Prebiotics vs. Probiotics
While PREBIOTICS and PROBIOTICS sound similar, these supplements are very different and have different roles in the digestive system (or gut).
- PREBIOTIC FIBER is a non-digestible part of foods like bananas, onions and garlic, Jerusalem artichoke, the skin of apples, chicory root, beans, and many others. Prebiotic fiber goes through the small intestine undigested and is fermented when it reaches the large colon.
This fermentation process feeds beneficial bacteria colonies (including probiotic bacteria) and helps to increase the number of desirable bacteria in our digestive systems (also called the gut) that are associated with better health and reduced disease risk.
- PROBIOTICS are live beneficial bacteria that are naturally created by the process of fermentation in foods like yogurt, sauerkraut, miso soup, kimchi, and others.
Probiotics are also available in pill form and as an added ingredient in products like yogurt and health drinks.
While many types of bacteria are classified as probiotics, most come from two groups: [Laurence 2018]
- Lactobacillus – the most common probiotic found in yogurt and other fermented foods. Can help with diarrhea and may help with people who can’t digest milk sugar (lactose).
- Bifidobacterium – also found in some dairy products. May ease symptoms of irritable bowel syndrome (IBS) and related conditions. Naturally present in the large intestine, bifidobacteria fight harmful bacteria in the intestines, prevent constipation and give the immune system a boost. Furthermore, evidence indicates that bifidobacteria help reduce intestinal concentrations of certain carcinogenic enzymes.
Both probiotics and prebiotics have been added to some commercial infant formula and child food products to improve intestinal health. [Thomas 2010]
Benefits of PROBIOTICS
The beneficial effects of probiotics have been widely demonstrated. [Toscana 2016] Health professionals often recommend probiotics in supplement form to patients on antibiotics in an attempt to repopulate the colon with desirable bacteria after the course of antibiotics has wiped out both beneficial and undesirable bacteria. [Hyman 2016]
Some find taking probiotics can combat gastrointestinal side effects of the medication and reduce the bacterial growth leading to yeast infections.
Since each body is different, it is necessary to determine which probiotics will be helpful to one’s own system. [Laurence 2018] In addition, it is important to make sure the bacteria in probiotic supplements are alive. Probiotic bacteria are fragile and can easily be killed by stomach acid, time, and heat.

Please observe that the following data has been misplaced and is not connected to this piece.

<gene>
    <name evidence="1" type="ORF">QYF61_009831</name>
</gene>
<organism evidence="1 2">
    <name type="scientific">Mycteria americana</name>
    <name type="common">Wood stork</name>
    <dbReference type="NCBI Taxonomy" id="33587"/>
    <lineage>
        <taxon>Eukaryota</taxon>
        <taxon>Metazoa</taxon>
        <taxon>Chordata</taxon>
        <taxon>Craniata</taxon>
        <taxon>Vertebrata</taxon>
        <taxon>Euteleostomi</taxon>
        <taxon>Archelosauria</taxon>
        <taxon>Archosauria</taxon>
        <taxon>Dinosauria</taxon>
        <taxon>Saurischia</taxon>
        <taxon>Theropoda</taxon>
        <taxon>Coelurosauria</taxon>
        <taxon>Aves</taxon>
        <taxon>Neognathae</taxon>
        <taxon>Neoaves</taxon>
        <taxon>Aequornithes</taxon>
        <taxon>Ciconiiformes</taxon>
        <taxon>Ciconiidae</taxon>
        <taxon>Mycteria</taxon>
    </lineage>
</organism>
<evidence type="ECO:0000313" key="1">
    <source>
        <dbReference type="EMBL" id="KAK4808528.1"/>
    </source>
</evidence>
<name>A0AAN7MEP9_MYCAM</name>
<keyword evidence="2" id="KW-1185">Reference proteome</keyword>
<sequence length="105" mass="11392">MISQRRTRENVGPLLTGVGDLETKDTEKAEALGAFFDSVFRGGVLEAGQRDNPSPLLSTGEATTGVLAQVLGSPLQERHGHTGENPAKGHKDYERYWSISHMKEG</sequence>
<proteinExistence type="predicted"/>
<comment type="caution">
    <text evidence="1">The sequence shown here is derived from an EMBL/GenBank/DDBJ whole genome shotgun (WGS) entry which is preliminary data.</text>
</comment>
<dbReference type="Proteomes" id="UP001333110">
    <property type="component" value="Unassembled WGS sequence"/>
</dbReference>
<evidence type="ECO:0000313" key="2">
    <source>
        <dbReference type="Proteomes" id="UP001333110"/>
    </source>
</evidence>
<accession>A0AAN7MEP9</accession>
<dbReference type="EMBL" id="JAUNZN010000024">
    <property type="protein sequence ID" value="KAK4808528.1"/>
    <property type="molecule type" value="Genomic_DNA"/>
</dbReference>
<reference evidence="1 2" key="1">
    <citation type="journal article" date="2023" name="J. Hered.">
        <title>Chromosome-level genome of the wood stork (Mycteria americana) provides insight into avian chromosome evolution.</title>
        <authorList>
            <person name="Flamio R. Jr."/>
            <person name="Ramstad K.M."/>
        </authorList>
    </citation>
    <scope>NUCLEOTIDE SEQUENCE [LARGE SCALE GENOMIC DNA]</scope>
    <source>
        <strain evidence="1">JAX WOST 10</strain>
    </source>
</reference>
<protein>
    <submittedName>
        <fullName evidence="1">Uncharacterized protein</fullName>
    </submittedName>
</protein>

“The biggest influence you can have on the state of your gut lining, and a healthy microbiome, is your diet—which you control.” — Jeannette Hyde, Nutritional Therapist BSc., a leading nutritional therapist, regular BBC commentator, and author of The Gut Makeover and The Gut Makeover Recipe Book.
Benefits of PREBIOTICS
Researchers have found that prebiotics are helpful in increasing the helpful bacteria already in the gut that reduce disease risk and improve general well being. [Florowska 2016] Prebiotic fiber is not as fragile as probiotic bacteria because it is not affected by heat, stomach acid, or time. Nor does the fermentation process differ depending on the individual.
Scientific literature indicates that increasing prebiotic fiber intake supports immunity, digestive health, bone density, regularity, weight management, and brain health.
Which foods help me to boost PREBIOTICS and PROBIOTICS in my diet?
As discussed earlier, fermented foods like sauerkraut, kefir, and yogurt are rich sources of probiotic bacteria that go directly to populate the colon.
By boosting your total daily fiber consumption, you will also boost the prebiotic fiber you ingest to feed probiotic and other desirable strains of bacteria in the gut for improved health and well being. [Pandey 2015]
Many high fiber foods are also high in prebiotic fiber. The following chart includes a sample of foods high in total fiber—and prebiotic fiber.
Foods Rich in Prebiotic Fiber:
About 65% of the chicory root is fiber by weight and is an extraordinarily rich source of prebiotic fiber. Onions and Garlic
2 grams of fiber per ½ cup – about 17% is prebiotic fiber Oatmeal
2 grams of fiber per ½ cup—very high in prebiotic fiber content. Wheat Bread with Wheat Bran
About 1 gram of fiber per slice; nearly 70% of the total fiber in wheat bran is prebiotic fiber. Asparagus
2-3 grams of prebiotic fiber per 100 gram serving (about ½ cup) Dandelion Greens
4 grams of fiber per 100 gram serving (about ½ cup) – most of this fiber is prebiotic Jerusalem artichoke
2 grams of fiber per 100 gram serving (about ½ cup) – 76% comes from inulin prebiotic fiber Barley
3-8 grams of prebiotic fiber per 100 gram serving (about ½ cup) Apple with skin
2 grams of fiber per ½ apple (mainly in the skin) Pectin, which has prebiotic benefits, makes up about 50% of the total fiber in the apple.
Why take supplements when we can eat fiber-rich and fermented foods?